A decade ago most American images of Southeast Asia were of the Vietnam war. A sidelight to the conflict was drugs - marijuana and heroin - both locally produced in the region known as the Golden Triangle. Today the Golden Crescent - Iran, Afghanistan and Pakistan - has overtaken the Triangle as the world's leading region of heroin production. As much of this heroin is smuggled to the West, countries including the United States have taken a keen interest in this problem and initiated efforts to stem the production and trafficking of the drug.
The Golden Crescent: Source of Heroin
Pakistan has become a key country for the heroin trade; it is not only a producer but a conduit as well. Up until recently opium and heroin were smuggled to the West from Iran and Afghanistan, two countries where production and processing as well as transshipment took place. But since 1979 these activities have been disrupted by the revolution in Iran and the war in Afghanistan. Pakistan has, to some extent, filled the gap - receiving their supplies to add to locally produced stocks. A small but increasing amount is consumed locally (authorities are concerned about a fast growing local addiction problem) but most supplies are smuggled out either directly or via India or Sri Lanka. A significant amount of heroin that reaches U.S. shores - between 40 and 60 percent, according to reliable sources - comes from the Golden Crescent, most of it from Pakistan.
The Gadoon-Amazai Project
In the wake of the 1979 Soviet invasion of Afghanistan the US committed its third largest aid program worldwide - $3.2 billion of military and economic assistance from 1982-87 - to Pakistan. Included in the economic aid is a USAID-financed project - the Gadoon-Amazai Area Development Project (GAADP) - intended to reduce opium production by providing viable economic alternatives to poppy farmers in the Northwest Frontier Province. The project area is a mountain called Mahaban ("the great forest" in the local language) which is located about 50 miles west of Islamabad, Pakistan's capital city. The mountain rises to 7,000 feet above sea level on the western shores of the 70-mile long, man-made lake that lies behind Tarbela Dam, the largest earth-filled dam in the world.
About 125,000 people live on Mahaban today - many more than one would normally expect to find living on such a mountain with its steep sides and meager soil. The reason is simple - opium poppy. The poppy requires intensive cultivation and its cash profitability is enormous. A poppy farmer with his annual produce can plan to earn ten times more money than he could with another cash crop such as tobacco or fruit.
Ethnic Composition/Social Values
Almost all of the residents of the mountain belong to one of the Pushtun tribes, the dominant ethnic group in the Northwest Frontier Province. The Pushtuns, about half of whom live in Afghanistan and the other half concentrated in Pakistan, comprise a confederacy of tribes whose historical origins are uncertain. One theory casts them as descendants of the lost tribes of Israel. They all trace their ancestry, however, to the sons of a putative figure and contemporary of the Prophet Muhammad, Qais bin Rashid.
On Mahaban most of the people belong to the Jadoon tribe. The other major tribe represented is the Yusafzai. In addition, there are some non-Pushtun minorities including such groups as the religious caste of Standards, who trace their lineage to the Prophet. There are also the Tonolis and the Gujars, both of whom claim central Asian origin. In fact, the Gujars, mostly herdsmen and sharecroppers today, are thought to be descendants of the White Huns of Genghis Khan fame.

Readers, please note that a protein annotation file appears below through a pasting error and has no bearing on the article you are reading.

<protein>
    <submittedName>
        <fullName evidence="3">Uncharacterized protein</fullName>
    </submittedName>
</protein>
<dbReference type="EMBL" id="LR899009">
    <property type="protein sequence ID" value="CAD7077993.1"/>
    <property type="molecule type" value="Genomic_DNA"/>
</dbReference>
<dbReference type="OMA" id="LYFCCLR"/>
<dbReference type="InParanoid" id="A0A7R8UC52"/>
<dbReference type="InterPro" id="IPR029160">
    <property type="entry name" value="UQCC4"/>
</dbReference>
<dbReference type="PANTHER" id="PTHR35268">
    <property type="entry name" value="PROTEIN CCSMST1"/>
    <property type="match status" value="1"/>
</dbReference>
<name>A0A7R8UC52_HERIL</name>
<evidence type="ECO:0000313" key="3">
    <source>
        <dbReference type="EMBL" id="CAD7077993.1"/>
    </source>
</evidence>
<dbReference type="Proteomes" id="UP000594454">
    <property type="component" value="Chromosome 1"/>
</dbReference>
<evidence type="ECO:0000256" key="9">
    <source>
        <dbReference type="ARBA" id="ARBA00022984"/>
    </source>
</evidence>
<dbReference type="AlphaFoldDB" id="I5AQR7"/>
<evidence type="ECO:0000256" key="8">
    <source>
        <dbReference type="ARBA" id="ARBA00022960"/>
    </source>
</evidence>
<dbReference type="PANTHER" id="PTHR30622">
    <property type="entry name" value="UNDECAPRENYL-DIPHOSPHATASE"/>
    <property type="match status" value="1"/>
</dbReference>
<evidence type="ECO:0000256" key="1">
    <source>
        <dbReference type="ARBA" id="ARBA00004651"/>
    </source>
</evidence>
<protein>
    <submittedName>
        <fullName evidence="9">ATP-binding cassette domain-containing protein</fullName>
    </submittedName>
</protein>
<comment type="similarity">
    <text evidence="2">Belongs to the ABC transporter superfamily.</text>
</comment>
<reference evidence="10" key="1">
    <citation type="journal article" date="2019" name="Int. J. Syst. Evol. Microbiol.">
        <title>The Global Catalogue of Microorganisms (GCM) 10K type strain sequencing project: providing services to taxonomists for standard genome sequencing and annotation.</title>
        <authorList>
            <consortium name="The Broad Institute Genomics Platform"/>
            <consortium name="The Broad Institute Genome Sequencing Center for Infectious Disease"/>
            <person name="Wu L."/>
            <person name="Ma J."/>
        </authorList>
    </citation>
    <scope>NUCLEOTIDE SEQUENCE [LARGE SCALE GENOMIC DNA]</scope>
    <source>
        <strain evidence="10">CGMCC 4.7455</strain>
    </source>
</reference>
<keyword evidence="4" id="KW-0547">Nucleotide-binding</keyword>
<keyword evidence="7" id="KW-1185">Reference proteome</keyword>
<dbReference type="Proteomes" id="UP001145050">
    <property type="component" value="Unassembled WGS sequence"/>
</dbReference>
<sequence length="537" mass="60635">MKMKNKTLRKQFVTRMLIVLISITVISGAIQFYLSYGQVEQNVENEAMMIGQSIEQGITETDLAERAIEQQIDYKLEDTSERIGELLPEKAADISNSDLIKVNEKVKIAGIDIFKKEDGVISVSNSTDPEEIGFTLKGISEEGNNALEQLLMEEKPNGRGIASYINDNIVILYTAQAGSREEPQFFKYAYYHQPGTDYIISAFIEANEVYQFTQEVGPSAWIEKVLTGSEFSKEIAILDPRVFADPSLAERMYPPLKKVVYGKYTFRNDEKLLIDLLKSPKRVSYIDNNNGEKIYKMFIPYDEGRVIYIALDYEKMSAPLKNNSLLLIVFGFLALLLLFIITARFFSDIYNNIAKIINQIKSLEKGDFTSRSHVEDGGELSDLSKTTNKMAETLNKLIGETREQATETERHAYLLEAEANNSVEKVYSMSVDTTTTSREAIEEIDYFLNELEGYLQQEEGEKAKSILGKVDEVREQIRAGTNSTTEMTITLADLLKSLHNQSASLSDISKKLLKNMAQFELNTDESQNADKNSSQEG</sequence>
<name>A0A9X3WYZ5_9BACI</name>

Most of the people on the mountain are small landowners who grow mostly poppy; the average of cultivated land per holding is only half an acre. A few residents are engaged in petty trade, mostly essential provisions for others who live on Mahaban.
As the Pushtuns are the dominant group, their tribal code of behavior known as Pukhtunwali is widely followed in the area even by the non-Pushtun groups. This code is based on such concepts as revenge, hospitality, cousin rivalry and female honor, principles that must be upheld even at the cost of one's life. For example, cousin rivalry most often involves first cousins who are fathers' brothers' sons and is usually more intense than the analogous sibling rivalry phenomenon more common to American or western society.
Pukhtunwali still has considerable force among the residents of Mahaban but increasingly they are having to come to terms with alternate legal sanctions represented by the Islamic Shariat and government regulations as government functionaries project their authority into the region. This is one way in which social change is taking place in the area.
One of the most important values in Pushtun society is land ownership; an individual without land is of little consequence. This value helps explain, in part, the tenacity with which residents have held on to their land on Mahaban. The soil, though not very fertile, is suitable for poppy production and little else. Thus, aside from its economic value, the people grow poppy because it is one of the few crops that will flourish on their meager land.
Land is the chief natural resource of the people of the mountain, but it has come under increasing pressure over time. The Pushtuns practice a custom of equal division of land among sons which has led to considerable fragmentation of land holdings. It has also spawned an out-migration by able-bodied males in pursuit of jobs; in recent years estimates indicate that one household in three has a working age male outside - roughly 15 percent of the labor force. These emigrants, who return to their homes with outlooks broadened by their experiences, are another vehicle of social change.
Generally the mountain represents a region of high population density with great pressure on relatively scarce supplies of such resources as land, water, range and forest. The socioeconomic customs of the area, including the division of landholding through inheritance and customary ownership of water by the one who is closest to the source have tended, traditionally, not to serve the best interests of most of the people of the area. These factors of scarce resources and vested interests have complicated the project's challenge to provide viable economic alternatives to the opium farmers of the region.